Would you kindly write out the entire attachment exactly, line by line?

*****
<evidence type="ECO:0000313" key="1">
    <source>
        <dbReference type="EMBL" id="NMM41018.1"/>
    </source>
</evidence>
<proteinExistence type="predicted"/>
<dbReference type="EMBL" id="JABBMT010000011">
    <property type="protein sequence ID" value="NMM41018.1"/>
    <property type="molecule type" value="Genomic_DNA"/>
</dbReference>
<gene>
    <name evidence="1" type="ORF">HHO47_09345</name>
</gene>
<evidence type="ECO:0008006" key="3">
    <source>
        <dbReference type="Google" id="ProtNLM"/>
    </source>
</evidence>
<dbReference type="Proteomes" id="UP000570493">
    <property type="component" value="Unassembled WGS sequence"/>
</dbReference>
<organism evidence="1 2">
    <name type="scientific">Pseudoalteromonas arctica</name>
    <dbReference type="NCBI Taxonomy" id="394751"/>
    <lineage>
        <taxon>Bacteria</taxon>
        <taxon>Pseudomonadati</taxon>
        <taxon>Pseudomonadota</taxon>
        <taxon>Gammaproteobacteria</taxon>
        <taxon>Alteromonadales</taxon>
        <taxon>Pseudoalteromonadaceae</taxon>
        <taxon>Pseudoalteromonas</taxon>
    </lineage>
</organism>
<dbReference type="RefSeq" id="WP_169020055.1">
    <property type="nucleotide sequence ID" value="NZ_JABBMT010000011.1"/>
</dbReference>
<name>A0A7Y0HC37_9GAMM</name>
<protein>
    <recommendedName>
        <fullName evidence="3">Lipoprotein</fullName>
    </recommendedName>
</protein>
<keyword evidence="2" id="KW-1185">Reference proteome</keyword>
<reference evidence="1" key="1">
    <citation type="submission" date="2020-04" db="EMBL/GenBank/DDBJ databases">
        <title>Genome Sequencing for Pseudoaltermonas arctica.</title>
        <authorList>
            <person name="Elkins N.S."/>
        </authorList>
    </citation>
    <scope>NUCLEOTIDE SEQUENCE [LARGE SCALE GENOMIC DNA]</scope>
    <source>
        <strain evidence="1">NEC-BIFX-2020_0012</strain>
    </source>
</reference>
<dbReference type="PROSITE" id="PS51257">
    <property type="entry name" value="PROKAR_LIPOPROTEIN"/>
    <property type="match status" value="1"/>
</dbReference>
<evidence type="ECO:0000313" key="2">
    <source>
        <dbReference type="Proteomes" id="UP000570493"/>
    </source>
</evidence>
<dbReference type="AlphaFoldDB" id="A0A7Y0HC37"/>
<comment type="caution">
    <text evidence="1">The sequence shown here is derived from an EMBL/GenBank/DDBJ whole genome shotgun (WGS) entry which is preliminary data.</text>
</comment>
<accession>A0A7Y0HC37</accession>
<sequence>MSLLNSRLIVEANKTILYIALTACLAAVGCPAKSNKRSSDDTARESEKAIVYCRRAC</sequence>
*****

<evidence type="ECO:0000313" key="1">
    <source>
        <dbReference type="EMBL" id="NMM41018.1"/>
    </source>
</evidence>
<proteinExistence type="predicted"/>
<dbReference type="EMBL" id="JABBMT010000011">
    <property type="protein sequence ID" value="NMM41018.1"/>
    <property type="molecule type" value="Genomic_DNA"/>
</dbReference>
<gene>
    <name evidence="1" type="ORF">HHO47_09345</name>
</gene>
<evidence type="ECO:0008006" key="3">
    <source>
        <dbReference type="Google" id="ProtNLM"/>
    </source>
</evidence>
<dbReference type="Proteomes" id="UP000570493">
    <property type="component" value="Unassembled WGS sequence"/>
</dbReference>
<organism evidence="1 2">
    <name type="scientific">Pseudoalteromonas arctica</name>
    <dbReference type="NCBI Taxonomy" id="394751"/>
    <lineage>
        <taxon>Bacteria</taxon>
        <taxon>Pseudomonadati</taxon>
        <taxon>Pseudomonadota</taxon>
        <taxon>Gammaproteobacteria</taxon>
        <taxon>Alteromonadales</taxon>
        <taxon>Pseudoalteromonadaceae</taxon>
        <taxon>Pseudoalteromonas</taxon>
    </lineage>
</organism>
<dbReference type="RefSeq" id="WP_169020055.1">
    <property type="nucleotide sequence ID" value="NZ_JABBMT010000011.1"/>
</dbReference>
<name>A0A7Y0HC37_9GAMM</name>
<protein>
    <recommendedName>
        <fullName evidence="3">Lipoprotein</fullName>
    </recommendedName>
</protein>
<keyword evidence="2" id="KW-1185">Reference proteome</keyword>
<reference evidence="1" key="1">
    <citation type="submission" date="2020-04" db="EMBL/GenBank/DDBJ databases">
        <title>Genome Sequencing for Pseudoaltermonas arctica.</title>
        <authorList>
            <person name="Elkins N.S."/>
        </authorList>
    </citation>
    <scope>NUCLEOTIDE SEQUENCE [LARGE SCALE GENOMIC DNA]</scope>
    <source>
        <strain evidence="1">NEC-BIFX-2020_0012</strain>
    </source>
</reference>
<dbReference type="PROSITE" id="PS51257">
    <property type="entry name" value="PROKAR_LIPOPROTEIN"/>
    <property type="match status" value="1"/>
</dbReference>
<evidence type="ECO:0000313" key="2">
    <source>
        <dbReference type="Proteomes" id="UP000570493"/>
    </source>
</evidence>
<dbReference type="AlphaFoldDB" id="A0A7Y0HC37"/>
<comment type="caution">
    <text evidence="1">The sequence shown here is derived from an EMBL/GenBank/DDBJ whole genome shotgun (WGS) entry which is preliminary data.</text>
</comment>
<accession>A0A7Y0HC37</accession>
<sequence>MSLLNSRLIVEANKTILYIALTACLAAVGCPAKSNKRSSDDTARESEKAIVYCRRAC</sequence>